I'm thinking of eliminating the middle name field in a form I'm designing. What factors should I consider that tell me if it is beneficial to not ask middle name?

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    Do you absolutely need a middle name for any reason? If you don't need it, get rid of it. Also if your form is going to be used in different regions of the world, the middle name might not even exist for some communities.
    – James Hay
    Commented Dec 12, 2016 at 6:02
  • There is almost no reason to need a middle name, almost everywhere which implements it make it optional. Also as @JamesHay brought up, it isn't used everyone (Patronymic). I believe it brings no use, and just clutters the design. Commented Dec 12, 2016 at 6:31
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    I'd go even further: what's your reason to separate first and last name?
    – peterchen
    Commented Dec 12, 2016 at 13:02
  • @peterchen for generating mails for instance. Where you template can start by <Mr/Mss> <name in CAPS> <first name>.
    – Walfrat
    Commented Dec 12, 2016 at 13:24
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    @Walfrat: That First Name - Last Name model isn't global. For a list (unfortunately one of those "I want to scare you but not help you" lists), see here: kalzumeus.com/2010/06/17/… --- I would at least consider separating fields by function (e.g. one How-to-address-the-person field, one mail-address field multiline unformatted, ...) and assist data entry with "default behavior".
    – peterchen
    Commented Dec 12, 2016 at 13:50

4 Answers 4


It's really very simple.

Ask what is absolutely required and product will break without that. Not just about middle name, but for any kind of user input, ask yourself this:

"Can the product work without this piece of information from the user?"

If the answer is even borderline close to positive, skip that field. Getting response from a user stops the flow and forces the users to add the data. The best approach is to avoid asking for data.

  • Agreed, another example of the 'Don't Make Me Think' rule
    – PhillipW
    Commented Dec 12, 2016 at 14:03
  • yep. Giving out your name is a pretty big leap of privacy. Best not to ask for it if not strictly needed. Commented Dec 14, 2016 at 9:24

In my opinion it is always better to ask for a Full Name in just a single field instead of presenting three different fields to users.

As a full name can be easily separated at backend in order to use it for proper salutation and validations. As being user centric we always have to be at user’s standpoint. There are users who don't prefer to share their middle names but for a few users their middle names are as much significant as their initials.

So, it would be good if we leave it on the users itself that what they want to share and what don't.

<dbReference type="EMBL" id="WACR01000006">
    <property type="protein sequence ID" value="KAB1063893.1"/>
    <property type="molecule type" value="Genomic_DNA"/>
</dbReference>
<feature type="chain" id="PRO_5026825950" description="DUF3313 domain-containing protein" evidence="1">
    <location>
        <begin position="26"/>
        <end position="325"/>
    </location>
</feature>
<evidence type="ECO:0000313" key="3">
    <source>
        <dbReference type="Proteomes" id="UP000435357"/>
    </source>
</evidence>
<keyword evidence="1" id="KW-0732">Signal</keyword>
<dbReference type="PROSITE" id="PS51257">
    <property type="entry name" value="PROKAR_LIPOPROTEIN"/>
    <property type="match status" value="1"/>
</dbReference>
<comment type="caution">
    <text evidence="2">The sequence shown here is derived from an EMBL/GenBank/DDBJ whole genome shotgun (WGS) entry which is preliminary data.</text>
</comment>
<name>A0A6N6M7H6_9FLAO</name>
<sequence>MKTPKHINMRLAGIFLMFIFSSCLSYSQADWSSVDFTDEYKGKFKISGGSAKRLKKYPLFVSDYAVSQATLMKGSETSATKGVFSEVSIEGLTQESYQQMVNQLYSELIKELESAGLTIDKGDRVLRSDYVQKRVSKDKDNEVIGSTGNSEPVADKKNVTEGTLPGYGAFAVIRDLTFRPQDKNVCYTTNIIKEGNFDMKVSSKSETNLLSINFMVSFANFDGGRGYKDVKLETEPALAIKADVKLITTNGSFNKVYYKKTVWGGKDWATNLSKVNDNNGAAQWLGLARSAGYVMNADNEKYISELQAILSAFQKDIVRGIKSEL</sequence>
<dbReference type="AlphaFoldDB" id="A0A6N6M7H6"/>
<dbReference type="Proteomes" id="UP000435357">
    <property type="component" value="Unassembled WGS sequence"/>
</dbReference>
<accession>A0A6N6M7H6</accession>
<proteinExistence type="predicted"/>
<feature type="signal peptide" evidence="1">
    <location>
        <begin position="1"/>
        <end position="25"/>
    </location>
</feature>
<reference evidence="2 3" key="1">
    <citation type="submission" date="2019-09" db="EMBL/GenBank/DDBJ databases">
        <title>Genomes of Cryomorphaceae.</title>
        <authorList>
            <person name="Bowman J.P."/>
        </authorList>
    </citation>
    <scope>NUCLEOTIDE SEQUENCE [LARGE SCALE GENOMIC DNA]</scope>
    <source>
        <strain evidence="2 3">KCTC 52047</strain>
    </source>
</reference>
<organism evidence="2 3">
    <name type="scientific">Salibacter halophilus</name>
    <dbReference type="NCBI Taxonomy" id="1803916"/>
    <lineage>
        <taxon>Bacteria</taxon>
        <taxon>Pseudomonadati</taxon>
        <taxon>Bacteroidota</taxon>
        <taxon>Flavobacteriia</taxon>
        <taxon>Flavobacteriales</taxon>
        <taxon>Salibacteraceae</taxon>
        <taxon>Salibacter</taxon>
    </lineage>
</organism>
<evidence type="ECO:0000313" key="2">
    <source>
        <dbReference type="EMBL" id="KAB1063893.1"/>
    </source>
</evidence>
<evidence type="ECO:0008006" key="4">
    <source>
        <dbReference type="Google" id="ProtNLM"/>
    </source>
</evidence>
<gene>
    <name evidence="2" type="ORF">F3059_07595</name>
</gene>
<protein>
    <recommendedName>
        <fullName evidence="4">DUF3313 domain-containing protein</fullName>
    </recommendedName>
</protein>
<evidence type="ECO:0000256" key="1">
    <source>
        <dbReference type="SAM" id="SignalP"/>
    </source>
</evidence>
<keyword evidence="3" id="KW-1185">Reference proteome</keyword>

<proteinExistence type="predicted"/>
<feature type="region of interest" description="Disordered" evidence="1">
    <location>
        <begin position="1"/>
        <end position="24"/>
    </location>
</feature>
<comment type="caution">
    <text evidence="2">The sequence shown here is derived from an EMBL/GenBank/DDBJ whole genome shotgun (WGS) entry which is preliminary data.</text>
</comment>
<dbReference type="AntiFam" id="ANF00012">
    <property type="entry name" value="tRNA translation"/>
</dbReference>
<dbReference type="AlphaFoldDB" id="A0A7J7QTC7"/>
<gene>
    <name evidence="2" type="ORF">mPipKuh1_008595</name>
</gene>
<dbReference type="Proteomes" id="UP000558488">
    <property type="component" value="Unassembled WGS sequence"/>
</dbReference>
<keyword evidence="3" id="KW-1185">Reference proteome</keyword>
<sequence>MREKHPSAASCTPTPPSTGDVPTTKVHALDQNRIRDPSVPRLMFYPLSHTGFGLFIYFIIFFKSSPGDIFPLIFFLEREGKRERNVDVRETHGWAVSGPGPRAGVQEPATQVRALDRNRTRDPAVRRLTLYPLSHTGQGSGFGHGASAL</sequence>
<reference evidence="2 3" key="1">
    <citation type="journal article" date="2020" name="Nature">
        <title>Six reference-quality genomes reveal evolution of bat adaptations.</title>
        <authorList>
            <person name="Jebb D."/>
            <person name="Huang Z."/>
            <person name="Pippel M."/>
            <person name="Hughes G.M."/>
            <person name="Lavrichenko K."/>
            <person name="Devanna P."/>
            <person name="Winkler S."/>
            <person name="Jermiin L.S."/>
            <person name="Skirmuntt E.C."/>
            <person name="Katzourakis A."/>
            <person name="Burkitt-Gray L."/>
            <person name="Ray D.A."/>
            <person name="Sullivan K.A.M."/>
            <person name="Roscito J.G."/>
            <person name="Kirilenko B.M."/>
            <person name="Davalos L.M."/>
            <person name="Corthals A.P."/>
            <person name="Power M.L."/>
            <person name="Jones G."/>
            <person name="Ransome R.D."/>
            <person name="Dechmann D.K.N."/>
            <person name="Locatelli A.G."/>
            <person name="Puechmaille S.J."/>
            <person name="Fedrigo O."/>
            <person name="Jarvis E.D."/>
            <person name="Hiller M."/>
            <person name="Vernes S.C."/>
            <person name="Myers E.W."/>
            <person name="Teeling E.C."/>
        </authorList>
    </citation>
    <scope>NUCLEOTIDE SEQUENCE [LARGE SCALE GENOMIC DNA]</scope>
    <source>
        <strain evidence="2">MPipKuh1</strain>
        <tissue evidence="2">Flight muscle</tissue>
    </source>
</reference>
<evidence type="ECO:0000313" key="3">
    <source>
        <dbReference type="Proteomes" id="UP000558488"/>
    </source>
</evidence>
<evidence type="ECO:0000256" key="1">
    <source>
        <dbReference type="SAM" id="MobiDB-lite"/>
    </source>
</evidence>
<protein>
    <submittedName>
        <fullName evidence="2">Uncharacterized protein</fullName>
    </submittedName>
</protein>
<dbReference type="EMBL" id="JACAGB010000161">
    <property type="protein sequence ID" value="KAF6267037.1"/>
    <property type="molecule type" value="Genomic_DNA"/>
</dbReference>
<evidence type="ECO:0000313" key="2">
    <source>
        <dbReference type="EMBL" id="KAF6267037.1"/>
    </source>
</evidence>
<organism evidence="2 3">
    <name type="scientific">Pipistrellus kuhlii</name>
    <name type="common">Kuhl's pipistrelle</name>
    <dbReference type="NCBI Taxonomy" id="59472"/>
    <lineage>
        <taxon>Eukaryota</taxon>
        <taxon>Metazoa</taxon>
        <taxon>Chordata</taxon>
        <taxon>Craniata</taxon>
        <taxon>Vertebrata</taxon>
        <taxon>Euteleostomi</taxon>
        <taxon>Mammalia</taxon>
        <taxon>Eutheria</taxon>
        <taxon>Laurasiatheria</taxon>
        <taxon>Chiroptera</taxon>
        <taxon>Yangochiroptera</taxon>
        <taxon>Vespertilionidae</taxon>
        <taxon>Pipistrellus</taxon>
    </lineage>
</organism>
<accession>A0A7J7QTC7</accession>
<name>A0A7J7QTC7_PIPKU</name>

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    parsing names like this can be very difficult and could be offensive. If somebody had a non-hyphenated last name "Crosby Nash", for example, backend parsing would assume the last name is "Nash", which would be avoided by asking for the last name. Also, generational identifiers can cause trouble. I have personally seen names like "John James Smith Jr.III" Commented Dec 12, 2016 at 16:15
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    Most western people believes Chinese last names are actually the first names. So if a Chinese citizen fills the form, how do you know if she added her real name or if she made it "Western ready" (so to speak)? When dealing with information, accurate information is always better than randomness
    – Devin
    Commented Dec 12, 2016 at 17:03
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    Thank you very much for this lesson. I was particularly concentrating on three properly segregated words as full name, but didn't went through such complicated name parsing. If that is the case it would be always better to ask complete information from the user. Thanks once again. I will take this into considerations into my future design products. Commented Dec 12, 2016 at 17:58

Middle names are useful for disambiguation in name matching. For example, you may have many John Smiths, but only have one John Jordan Smith. The more fields you add, the greater the certainty of the match (e.g. John Smith, whose date of birth is 12/29/95 who lives in zipcode 12345 is much more unique than just John Smith.)

If you have a way of uniquely identifying the user without using the full name(account number, social security number, email address, telephone number, etc), then middle names are superfluous.


It totally depends on the product and the people going to connect with them.

Getting any information in form from user can help in targeting the audience in marketing if it is a bussiness based product. Basically it can help in analytics and give you pattern or rather i would say any gathered information lead to a pattern which helps in getting the marketing trends. So I think getting a middle name is not bad at all rather you can make it as an optional field.

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